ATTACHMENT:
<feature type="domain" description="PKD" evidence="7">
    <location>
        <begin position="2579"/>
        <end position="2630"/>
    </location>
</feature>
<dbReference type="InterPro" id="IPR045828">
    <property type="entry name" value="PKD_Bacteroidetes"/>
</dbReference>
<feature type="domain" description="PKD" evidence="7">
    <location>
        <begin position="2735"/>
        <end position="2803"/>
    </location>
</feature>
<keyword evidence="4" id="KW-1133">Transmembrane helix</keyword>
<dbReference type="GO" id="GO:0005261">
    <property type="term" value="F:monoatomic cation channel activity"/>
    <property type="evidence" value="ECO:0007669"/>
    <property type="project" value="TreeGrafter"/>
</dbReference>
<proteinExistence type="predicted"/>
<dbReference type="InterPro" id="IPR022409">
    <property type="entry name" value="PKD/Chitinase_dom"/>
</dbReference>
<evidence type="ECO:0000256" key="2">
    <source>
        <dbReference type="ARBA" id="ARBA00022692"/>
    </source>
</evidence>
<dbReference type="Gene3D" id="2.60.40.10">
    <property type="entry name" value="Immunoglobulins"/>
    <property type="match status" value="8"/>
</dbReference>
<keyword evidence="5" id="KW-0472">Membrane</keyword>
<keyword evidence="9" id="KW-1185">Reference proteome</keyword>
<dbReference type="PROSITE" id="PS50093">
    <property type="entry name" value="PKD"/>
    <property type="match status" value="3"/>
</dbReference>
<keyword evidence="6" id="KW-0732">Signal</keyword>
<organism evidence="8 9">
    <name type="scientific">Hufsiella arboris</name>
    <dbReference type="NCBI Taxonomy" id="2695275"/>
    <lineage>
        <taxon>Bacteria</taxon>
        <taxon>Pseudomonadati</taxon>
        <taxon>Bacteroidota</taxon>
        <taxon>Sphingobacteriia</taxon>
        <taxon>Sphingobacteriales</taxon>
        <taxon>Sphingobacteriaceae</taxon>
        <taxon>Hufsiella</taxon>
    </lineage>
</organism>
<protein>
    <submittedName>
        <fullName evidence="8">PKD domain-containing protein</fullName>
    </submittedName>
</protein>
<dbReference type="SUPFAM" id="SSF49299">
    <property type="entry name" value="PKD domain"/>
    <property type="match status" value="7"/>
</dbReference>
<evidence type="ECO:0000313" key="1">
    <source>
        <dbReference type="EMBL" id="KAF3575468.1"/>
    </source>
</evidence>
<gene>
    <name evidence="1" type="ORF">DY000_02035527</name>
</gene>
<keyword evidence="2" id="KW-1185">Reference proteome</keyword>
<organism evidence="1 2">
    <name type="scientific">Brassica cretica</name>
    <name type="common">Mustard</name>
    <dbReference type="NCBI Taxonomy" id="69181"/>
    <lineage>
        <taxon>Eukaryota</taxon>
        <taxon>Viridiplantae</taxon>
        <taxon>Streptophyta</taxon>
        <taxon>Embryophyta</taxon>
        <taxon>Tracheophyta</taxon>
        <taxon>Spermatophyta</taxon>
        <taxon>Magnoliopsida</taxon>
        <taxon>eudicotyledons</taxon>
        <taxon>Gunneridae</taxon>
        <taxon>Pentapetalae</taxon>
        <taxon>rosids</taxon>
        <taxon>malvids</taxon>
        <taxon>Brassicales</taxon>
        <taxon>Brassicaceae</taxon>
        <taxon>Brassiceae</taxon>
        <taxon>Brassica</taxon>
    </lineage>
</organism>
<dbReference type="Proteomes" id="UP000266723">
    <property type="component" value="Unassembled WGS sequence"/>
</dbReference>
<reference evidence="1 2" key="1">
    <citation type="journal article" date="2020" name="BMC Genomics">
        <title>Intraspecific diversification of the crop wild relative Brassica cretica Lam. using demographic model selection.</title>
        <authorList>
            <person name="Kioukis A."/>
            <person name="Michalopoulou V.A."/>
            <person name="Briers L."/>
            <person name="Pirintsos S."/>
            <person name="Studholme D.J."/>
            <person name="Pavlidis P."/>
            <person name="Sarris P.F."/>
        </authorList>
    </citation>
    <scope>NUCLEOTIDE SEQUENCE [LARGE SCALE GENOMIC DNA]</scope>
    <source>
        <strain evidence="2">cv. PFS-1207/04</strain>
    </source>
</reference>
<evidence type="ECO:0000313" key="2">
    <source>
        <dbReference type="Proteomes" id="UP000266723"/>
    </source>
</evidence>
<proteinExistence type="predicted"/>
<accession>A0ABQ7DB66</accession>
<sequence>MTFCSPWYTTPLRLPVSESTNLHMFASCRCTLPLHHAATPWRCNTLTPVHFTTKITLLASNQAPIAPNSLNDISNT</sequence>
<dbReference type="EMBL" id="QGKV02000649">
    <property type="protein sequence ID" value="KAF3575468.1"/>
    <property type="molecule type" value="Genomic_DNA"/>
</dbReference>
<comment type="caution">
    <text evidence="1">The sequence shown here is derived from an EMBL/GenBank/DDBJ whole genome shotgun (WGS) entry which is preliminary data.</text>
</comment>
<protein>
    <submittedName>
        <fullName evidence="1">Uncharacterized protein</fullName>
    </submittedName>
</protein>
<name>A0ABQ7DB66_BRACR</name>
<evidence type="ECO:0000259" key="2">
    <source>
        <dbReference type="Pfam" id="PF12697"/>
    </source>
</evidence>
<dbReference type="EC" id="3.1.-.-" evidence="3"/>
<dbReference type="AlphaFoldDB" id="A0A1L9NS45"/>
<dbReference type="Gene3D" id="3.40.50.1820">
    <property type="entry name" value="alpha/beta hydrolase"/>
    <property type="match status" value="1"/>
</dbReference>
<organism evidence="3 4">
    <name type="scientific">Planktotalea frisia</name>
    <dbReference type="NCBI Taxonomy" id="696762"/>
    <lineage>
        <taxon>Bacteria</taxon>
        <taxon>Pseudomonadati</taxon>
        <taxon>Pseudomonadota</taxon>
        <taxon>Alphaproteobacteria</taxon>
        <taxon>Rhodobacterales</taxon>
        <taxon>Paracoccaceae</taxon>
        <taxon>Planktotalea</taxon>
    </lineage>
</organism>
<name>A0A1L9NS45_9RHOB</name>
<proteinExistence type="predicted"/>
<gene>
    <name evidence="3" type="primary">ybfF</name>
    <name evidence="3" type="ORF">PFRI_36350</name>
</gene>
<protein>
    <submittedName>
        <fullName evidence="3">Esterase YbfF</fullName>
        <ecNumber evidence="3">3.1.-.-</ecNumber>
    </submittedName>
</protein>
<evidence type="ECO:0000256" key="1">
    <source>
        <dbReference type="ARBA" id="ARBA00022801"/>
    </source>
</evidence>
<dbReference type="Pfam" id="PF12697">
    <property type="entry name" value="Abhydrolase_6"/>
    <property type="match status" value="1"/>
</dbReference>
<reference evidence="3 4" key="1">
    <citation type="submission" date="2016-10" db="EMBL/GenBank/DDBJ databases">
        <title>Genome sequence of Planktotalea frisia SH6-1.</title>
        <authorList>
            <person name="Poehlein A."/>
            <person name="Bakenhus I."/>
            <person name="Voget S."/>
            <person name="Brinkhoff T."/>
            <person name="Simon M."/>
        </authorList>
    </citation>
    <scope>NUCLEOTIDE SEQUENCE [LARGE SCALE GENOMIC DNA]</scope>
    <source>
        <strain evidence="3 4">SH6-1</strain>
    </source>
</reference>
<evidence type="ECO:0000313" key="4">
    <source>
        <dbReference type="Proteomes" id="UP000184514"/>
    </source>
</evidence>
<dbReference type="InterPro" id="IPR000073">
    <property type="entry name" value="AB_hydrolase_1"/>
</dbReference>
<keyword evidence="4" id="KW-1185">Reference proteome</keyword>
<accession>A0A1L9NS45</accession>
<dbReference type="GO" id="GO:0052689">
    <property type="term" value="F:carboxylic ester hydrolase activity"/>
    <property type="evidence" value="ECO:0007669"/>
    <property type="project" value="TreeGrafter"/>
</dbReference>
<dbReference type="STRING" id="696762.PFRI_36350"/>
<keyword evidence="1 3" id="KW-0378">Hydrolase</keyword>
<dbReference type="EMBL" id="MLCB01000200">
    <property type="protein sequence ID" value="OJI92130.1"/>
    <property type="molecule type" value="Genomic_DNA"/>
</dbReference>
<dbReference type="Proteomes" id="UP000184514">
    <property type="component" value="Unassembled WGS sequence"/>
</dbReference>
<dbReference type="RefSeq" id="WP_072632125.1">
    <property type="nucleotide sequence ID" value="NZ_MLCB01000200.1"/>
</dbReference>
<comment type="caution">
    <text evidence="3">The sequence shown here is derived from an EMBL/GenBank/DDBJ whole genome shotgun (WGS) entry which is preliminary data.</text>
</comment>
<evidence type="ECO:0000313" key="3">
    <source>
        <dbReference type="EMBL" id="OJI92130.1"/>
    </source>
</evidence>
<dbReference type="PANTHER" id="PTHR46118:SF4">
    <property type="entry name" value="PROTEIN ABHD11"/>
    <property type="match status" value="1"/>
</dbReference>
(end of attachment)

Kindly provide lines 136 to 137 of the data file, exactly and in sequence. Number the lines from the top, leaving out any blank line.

</protein>
<name>A0ABQ7DB66_BRACR</name>